Shucking Corn Ethanol Subsidies Would Save Taxpayers Billions
Volumetric Ethanol Excise Tax Credit Repeal Act would save taxpayers $6 billion a year
Three members of Congress are reaching across the aisle to save taxpayers money by shucking corn ethanol subsidies. The Volumetric Ethanol Excise Tax Credit Repeal Act, introduced by Senators Tom Coburn (R-OK) and Ben Cardin (D-MD), would save taxpayers $6 billion a year. Senator Dianne Feinstein (D-CA) also introduced legislation that would cut subsidies and lower the tariff on ethanol imports.
“At a time when Congress is considering deep and painful budget cuts across the board,” says Julie Sibbing, Director of Agriculture Programs, National Wildlife Federation, “wasteful and duplicative tax credits for corn ethanol, which cost taxpayers billions of dollars every year, should be the first to go.”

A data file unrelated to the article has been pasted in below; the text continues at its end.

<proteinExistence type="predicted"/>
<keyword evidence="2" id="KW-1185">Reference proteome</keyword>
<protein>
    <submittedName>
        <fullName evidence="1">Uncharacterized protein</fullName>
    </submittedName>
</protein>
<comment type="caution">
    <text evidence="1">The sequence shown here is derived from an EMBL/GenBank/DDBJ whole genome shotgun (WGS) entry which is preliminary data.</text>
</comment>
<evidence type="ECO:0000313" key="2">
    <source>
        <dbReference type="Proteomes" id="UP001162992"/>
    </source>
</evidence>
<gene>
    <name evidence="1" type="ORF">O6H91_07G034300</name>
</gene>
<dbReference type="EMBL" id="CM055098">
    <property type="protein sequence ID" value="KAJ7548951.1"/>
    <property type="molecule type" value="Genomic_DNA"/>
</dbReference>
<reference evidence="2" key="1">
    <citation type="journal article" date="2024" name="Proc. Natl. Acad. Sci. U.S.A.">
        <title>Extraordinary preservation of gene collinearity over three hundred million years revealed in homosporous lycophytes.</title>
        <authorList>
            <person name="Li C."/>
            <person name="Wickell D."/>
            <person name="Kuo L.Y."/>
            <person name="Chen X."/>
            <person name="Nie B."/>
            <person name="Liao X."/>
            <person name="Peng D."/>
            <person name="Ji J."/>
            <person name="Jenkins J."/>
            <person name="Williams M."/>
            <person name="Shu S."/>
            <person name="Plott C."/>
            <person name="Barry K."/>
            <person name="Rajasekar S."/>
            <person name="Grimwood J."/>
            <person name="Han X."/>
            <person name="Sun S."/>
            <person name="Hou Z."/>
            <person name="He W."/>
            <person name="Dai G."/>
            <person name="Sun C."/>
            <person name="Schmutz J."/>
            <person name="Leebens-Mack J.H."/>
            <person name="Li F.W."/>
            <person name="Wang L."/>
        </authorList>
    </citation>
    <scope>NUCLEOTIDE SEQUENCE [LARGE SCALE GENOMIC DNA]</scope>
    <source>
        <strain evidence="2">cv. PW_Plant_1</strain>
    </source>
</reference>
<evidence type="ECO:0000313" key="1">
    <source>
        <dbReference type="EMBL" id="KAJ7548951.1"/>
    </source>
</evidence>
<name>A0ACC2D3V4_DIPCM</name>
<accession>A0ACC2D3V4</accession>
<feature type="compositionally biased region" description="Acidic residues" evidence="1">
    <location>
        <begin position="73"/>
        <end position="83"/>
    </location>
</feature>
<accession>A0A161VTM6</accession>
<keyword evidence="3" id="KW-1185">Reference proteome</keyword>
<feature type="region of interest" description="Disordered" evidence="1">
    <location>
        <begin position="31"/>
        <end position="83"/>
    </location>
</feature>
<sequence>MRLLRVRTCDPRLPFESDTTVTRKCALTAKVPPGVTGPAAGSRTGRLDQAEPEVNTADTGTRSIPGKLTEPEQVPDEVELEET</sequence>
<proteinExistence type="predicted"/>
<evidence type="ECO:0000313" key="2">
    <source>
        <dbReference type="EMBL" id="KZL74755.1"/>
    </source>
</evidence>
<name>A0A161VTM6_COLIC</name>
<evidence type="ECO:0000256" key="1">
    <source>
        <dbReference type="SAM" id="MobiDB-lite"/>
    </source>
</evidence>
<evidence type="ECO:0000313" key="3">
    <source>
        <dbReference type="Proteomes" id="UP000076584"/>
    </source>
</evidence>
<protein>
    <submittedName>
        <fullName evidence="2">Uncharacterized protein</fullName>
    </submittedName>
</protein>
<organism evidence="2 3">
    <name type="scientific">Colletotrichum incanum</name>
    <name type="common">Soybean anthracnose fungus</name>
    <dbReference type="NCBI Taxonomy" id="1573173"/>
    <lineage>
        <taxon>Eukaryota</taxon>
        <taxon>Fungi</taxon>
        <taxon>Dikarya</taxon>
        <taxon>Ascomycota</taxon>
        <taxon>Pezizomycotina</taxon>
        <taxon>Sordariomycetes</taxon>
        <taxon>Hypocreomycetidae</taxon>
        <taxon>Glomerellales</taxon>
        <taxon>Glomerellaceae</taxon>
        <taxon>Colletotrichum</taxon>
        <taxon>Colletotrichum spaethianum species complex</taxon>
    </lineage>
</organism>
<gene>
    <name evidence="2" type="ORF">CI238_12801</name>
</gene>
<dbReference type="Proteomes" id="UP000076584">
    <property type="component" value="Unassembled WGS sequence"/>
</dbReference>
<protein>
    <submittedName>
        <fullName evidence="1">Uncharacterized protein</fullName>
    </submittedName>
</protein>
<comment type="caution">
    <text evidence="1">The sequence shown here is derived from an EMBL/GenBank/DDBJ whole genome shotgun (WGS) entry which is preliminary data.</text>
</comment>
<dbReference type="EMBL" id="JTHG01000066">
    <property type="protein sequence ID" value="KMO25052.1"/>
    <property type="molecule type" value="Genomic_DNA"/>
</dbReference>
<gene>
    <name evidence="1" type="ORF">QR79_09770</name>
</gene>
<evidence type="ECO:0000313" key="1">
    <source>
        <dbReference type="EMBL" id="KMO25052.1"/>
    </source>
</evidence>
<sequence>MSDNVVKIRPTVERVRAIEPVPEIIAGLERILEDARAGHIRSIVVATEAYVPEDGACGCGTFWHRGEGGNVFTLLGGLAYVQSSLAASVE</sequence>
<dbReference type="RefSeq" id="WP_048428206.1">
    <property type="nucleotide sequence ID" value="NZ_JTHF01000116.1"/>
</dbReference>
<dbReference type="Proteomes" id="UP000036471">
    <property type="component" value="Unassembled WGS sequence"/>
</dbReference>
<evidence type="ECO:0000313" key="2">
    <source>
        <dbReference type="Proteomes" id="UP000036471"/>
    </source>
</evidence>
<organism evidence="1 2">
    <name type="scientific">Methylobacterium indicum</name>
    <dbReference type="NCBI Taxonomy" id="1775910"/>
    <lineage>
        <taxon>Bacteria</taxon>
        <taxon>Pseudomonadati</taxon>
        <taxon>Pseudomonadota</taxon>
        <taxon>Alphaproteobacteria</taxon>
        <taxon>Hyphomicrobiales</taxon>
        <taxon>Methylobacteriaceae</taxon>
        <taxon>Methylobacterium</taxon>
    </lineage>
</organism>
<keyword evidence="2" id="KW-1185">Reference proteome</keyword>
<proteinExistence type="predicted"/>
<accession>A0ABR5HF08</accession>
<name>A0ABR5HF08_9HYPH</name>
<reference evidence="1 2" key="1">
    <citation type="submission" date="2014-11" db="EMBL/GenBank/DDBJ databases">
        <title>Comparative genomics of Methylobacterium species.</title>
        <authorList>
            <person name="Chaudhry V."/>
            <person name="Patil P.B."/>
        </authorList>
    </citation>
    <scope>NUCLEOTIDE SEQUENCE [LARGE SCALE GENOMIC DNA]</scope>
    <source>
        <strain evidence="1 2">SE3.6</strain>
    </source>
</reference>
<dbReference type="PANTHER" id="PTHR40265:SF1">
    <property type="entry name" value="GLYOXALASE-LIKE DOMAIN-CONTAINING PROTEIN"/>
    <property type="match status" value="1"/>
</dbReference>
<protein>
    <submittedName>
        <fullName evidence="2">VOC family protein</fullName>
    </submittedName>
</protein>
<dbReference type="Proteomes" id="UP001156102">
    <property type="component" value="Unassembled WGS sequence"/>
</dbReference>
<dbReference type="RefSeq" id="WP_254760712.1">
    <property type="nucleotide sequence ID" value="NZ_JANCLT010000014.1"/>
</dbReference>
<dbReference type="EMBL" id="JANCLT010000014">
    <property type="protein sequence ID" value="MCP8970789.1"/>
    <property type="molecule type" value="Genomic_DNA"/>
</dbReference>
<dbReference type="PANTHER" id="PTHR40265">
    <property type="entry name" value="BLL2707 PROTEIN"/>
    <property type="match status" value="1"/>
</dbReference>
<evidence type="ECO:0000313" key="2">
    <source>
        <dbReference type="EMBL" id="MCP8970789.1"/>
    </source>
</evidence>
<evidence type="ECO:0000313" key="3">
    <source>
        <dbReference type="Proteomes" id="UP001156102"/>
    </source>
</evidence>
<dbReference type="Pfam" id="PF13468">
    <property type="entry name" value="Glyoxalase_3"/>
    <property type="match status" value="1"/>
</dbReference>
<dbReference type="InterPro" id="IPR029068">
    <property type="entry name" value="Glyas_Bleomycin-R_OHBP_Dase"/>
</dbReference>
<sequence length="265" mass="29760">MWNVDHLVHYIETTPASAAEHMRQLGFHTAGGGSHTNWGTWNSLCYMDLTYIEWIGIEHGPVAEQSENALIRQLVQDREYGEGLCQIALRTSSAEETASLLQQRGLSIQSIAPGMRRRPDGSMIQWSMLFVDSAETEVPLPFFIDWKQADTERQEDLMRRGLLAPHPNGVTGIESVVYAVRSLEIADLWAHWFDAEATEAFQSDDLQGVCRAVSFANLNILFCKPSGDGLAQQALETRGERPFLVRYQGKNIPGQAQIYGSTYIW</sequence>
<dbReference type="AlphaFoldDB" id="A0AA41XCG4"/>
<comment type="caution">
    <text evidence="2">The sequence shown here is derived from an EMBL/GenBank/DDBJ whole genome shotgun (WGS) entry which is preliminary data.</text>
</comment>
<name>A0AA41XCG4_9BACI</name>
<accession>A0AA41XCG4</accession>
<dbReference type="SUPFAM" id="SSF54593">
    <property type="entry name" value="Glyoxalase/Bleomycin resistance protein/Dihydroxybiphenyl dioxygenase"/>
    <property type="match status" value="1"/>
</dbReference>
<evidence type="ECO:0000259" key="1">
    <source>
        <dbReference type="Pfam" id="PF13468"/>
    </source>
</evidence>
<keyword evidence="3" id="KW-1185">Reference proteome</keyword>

Even though Congress requires ethanol to be blended with gasoline, blenders still receive a 45-cent-a-gallon tax credit. In 2010, these subsides cost over $5.4 billion, giving ethanol producers free money to do something they have to do by law. It also increases food prices and harms wildlife and the environment. Taxpayers could start saving billions of dollars starting this year if these subsidies are repealed. Eliminating tax credits and lowering tariffs on ethanol imports also provides additional economic savings. Refiners could buy cheaper, environmentally-friendly ethanol from overseas, and foreign companies would not be able to pocket American ethanol subsidies.
The Congressional Budget Office, the Government Accountability Office, and leading economists agree subsidies are unnecessary and barely have any impact on ethanol production, prices or jobs. NWF also supports the elimination of corn ethanol subsidies, along with a diverse coalition of food, agriculture, conservation, and business organizations and taxpayer advocates.